*Ok. A few things before I let this whole pregnancy miscarriage thing go.

Thank you, thank you for the thoughtful comments. The last post was a hard one to write. I felt that I needed to address what had happened before I could move on to normal blogging. I struggled with whether I should disable comments because of the frank and, well, personal nature of what I was thinking and going through. I'm glad I didn't.

I'm not looking to start an abortion debate, but I have to get this off of my chest:

Being faced with an unplanned pregnancy was a new experience that I often thought about, but was never fully prepared for. Before, I was a staunch Pro-Choice supporter. And I still am, even more so.

This was a tough, extreme experience that many readers have gone through already. It is one thing to advocate terminating a pregnancy. It is quite another to have to deal with it first-hand. It is the most difficult crossroad I ever had to deal with. I respect what every woman and couple have gone through. This is not a casual decision. I can't imagine what it's like for a pregnant woman who, for instance, isn't in a solid relationship with a committed partner or who is pregnant as a result of abuse or incest. Therefore, I really cannot judge the decision of another woman in that position. It is a serious matter left for her alone to decide. She is dealing with complex issues, so being told what she decides may be morally "wrong" is cruel and pointless. She is going through enough already. Let her be.

It is not a matter of being pro-life or not. Frankly, what I had in me was not a "life" per se. It was a potential for life. What I learned from my doctor is that many pregnancies--as much as 50%--end in miscarriage. And in my case, that potential for life fizzled. It was not viable. Having to carry the bad pregnancy and wait for the miscarriage to "just happen " was more emotionally, physically and financially dreadful than just terminating it early, to wit:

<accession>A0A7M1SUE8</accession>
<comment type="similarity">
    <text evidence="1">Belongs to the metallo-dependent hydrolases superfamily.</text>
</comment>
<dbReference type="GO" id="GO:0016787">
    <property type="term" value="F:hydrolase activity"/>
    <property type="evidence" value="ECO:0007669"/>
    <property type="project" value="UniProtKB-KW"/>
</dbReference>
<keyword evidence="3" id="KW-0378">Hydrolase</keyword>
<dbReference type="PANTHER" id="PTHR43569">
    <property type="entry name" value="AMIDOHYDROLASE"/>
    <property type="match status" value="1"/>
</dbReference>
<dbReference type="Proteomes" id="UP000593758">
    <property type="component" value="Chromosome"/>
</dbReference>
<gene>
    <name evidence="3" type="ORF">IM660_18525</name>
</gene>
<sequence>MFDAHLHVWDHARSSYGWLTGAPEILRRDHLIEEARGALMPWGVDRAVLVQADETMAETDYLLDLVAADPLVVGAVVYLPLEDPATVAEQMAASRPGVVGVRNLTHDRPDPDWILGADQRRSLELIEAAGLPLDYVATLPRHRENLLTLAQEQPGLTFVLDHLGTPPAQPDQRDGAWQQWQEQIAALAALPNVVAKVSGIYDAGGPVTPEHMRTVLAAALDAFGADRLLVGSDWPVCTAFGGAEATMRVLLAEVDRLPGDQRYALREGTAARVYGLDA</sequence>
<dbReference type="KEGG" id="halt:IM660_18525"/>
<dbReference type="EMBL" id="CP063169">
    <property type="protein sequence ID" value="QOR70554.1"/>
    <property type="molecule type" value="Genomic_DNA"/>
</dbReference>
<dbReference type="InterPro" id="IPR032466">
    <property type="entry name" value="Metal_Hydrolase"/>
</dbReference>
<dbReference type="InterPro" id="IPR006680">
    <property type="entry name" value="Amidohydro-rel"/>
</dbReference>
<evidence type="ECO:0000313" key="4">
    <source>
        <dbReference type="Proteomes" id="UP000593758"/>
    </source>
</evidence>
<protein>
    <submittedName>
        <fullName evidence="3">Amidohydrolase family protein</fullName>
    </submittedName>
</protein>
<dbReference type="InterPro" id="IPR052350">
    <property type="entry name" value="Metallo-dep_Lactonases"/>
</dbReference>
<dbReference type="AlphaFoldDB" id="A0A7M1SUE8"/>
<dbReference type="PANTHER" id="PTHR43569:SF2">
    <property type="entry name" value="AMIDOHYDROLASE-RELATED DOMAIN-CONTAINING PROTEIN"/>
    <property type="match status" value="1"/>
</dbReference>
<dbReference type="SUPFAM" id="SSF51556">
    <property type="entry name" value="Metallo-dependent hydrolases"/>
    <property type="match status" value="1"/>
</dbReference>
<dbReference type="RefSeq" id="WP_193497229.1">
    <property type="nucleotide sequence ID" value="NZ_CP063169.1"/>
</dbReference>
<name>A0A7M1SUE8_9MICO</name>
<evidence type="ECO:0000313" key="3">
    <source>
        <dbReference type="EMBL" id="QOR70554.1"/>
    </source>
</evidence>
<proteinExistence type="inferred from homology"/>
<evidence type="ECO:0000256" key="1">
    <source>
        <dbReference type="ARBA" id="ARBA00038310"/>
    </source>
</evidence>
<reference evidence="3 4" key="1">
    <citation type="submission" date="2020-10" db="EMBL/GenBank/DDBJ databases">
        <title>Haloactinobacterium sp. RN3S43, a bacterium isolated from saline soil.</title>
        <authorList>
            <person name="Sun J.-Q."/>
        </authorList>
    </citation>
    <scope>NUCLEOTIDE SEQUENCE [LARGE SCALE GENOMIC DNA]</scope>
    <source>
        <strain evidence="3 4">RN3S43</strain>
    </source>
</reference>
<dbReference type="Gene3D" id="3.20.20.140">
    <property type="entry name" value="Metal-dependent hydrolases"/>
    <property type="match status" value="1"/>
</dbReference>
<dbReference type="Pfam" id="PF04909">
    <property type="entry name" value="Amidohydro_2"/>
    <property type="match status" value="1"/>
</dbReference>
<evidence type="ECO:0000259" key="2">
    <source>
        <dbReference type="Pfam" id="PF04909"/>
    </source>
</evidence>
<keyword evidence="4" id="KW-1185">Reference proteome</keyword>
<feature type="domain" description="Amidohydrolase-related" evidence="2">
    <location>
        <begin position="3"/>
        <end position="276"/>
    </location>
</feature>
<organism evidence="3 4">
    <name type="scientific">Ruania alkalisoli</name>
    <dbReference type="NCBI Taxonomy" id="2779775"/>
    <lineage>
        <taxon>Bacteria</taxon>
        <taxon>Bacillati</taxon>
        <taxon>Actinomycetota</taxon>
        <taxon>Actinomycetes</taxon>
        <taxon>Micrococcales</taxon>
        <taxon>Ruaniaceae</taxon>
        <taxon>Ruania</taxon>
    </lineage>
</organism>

1. Early term abortion. Less than $500. Minimal medical intervention and physical trauma. Greater psychological closure. Done and done.

2. Carrying a non-viable pregnancy for another 6 weeks. Five ultrasounds, doctor's visits (where doctor keeps encouraging us to hold on and keep going, despite bad ultrasound results and non-existent hormone blood work that I was still charged for) and lab costs are over $3,800.00. The emergency hospital treatment for the miscarriage alone is totaling $3,200.00 so far, and that was just for one evening. Medication and vitamins, about $150.00. Preliminary monetary total, about $7,150.00 for medical costs. Emotionally, an extreme rollercoaster where we accept, reject and accept again the pregnancy, and then are informed it ain't happening--something we had suspected from the beginning.

Friday, March 12, 2010

Life Is What Happens When You're Busy Blogging About Losing Weight

So what got me in a tizzy last month?

No, I didn't burn my law degree in a client-induced rage. My office partner didn't drive me to the brink. Yet. Married life is not in turmoil.

Rather, I managed to become pregnant.

We found out the last week of January, when that damn EPT stick wouldn't erase the "+" despite my repeated attempts to shake it like an Etch A Sketch. I have never been pregnant before; we never planned on having kids. In our 23 years together, we successfully dodged the baby bullet while enjoying the child-free life. We are almost 40. So, my initial reaction was to remove the parasite post haste.